A time to grieve for lives lost in campus shooting
Apr 20,2007 00:00 by The Indianapolis Star

As police sort through details of the horrific massacre at Virginia Tech, most Americans struggle to make sense of what appears to be a senseless tragedy. After all, reports of this sort are common from the war zones of Afghanistan and Iraq. Images of bombed-out buildings, smoldering Humvees and photos of fallen soldiers fill television screens and newspaper pages almost daily.

But this report emanates from the picturesque hills and valleys of central Virginia, from a college to which parents entrusted their beloved children - a place safe from faraway wars and even from dangerous parts of the nation's largest cities.

Until now, students and faculty at Virginia Tech surely felt the warm, secure feeling many of us feel on our home turf. Few, if any, would have cause to fear for their lives. But that security was abruptly ripped apart Monday in the deadliest shooting rampage in modern U.S. history. Repeated bursts of gunfire killed dozens of people on campus, including the shooter.

Shocking as it is, it is not the first time that a school campus turned into a killing ground. The worst incident before Monday occurred on Aug. 1, 1966, when Charles Whitman killed 16 people and wounded 31 on the University of Texas campus.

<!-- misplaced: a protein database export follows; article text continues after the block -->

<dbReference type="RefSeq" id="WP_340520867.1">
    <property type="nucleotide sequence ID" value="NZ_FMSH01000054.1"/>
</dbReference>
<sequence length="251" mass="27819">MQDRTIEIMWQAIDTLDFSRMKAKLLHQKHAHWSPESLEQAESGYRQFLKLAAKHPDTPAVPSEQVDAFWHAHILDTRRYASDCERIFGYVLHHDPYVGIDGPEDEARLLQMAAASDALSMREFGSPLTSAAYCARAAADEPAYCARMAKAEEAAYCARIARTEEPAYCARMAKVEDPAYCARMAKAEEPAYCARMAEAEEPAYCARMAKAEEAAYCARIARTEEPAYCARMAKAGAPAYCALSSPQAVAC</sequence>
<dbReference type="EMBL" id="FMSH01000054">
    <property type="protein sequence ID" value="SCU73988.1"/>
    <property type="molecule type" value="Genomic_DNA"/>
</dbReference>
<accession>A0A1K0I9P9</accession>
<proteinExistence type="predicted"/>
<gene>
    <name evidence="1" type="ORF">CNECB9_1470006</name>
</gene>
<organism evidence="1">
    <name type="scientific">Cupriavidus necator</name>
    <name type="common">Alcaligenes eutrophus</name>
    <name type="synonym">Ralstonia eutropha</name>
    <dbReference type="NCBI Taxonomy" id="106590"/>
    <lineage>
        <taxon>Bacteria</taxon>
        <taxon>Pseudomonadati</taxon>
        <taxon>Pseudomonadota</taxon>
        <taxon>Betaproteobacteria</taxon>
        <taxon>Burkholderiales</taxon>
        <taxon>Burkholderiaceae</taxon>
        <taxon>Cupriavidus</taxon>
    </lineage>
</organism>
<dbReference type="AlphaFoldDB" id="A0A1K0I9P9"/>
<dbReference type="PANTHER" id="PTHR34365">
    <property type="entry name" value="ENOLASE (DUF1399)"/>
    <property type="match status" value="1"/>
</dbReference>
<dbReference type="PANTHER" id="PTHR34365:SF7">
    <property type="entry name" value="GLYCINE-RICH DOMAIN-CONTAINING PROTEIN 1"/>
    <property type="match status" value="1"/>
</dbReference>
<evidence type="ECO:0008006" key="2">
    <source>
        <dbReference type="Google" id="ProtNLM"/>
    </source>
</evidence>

Since 1970, nine other shootings claimed lives at American colleges. Most of those targeted individuals involved in disputes.

In 1999, 12 students and a teacher were killed by two classmates at Columbine High School in Colorado. The shooters killed themselves.

As in 1966, 1970 and 1999, the Virginia Tech shootings leave survivors to grieve.

Loved ones of the victims face the saddest news one can ever face. For many, the depth of their sorrow is matched only by the strength of their anger. Sorrow often turns inward as those who suffer struggle to understand and reconcile their loss. Spirituality often plays a key role in that reconciliation process.

But what of the anger many feel? What or who bears the brunt of our outrage? The insanity or misplaced cause of an unknown shooter? A college's inability to protect its students from all possible risks? A nation in which firearms are abundant and easy to get?

Sadly, there seems to be no valid outlet for anger, at least at this point. It will take time to sort out possible causes for what happened, but today we all quietly grieve with the loved ones of the innocent people who were killed while doing nothing more than living their everyday lives.

Reprinted from The Indianapolis Star.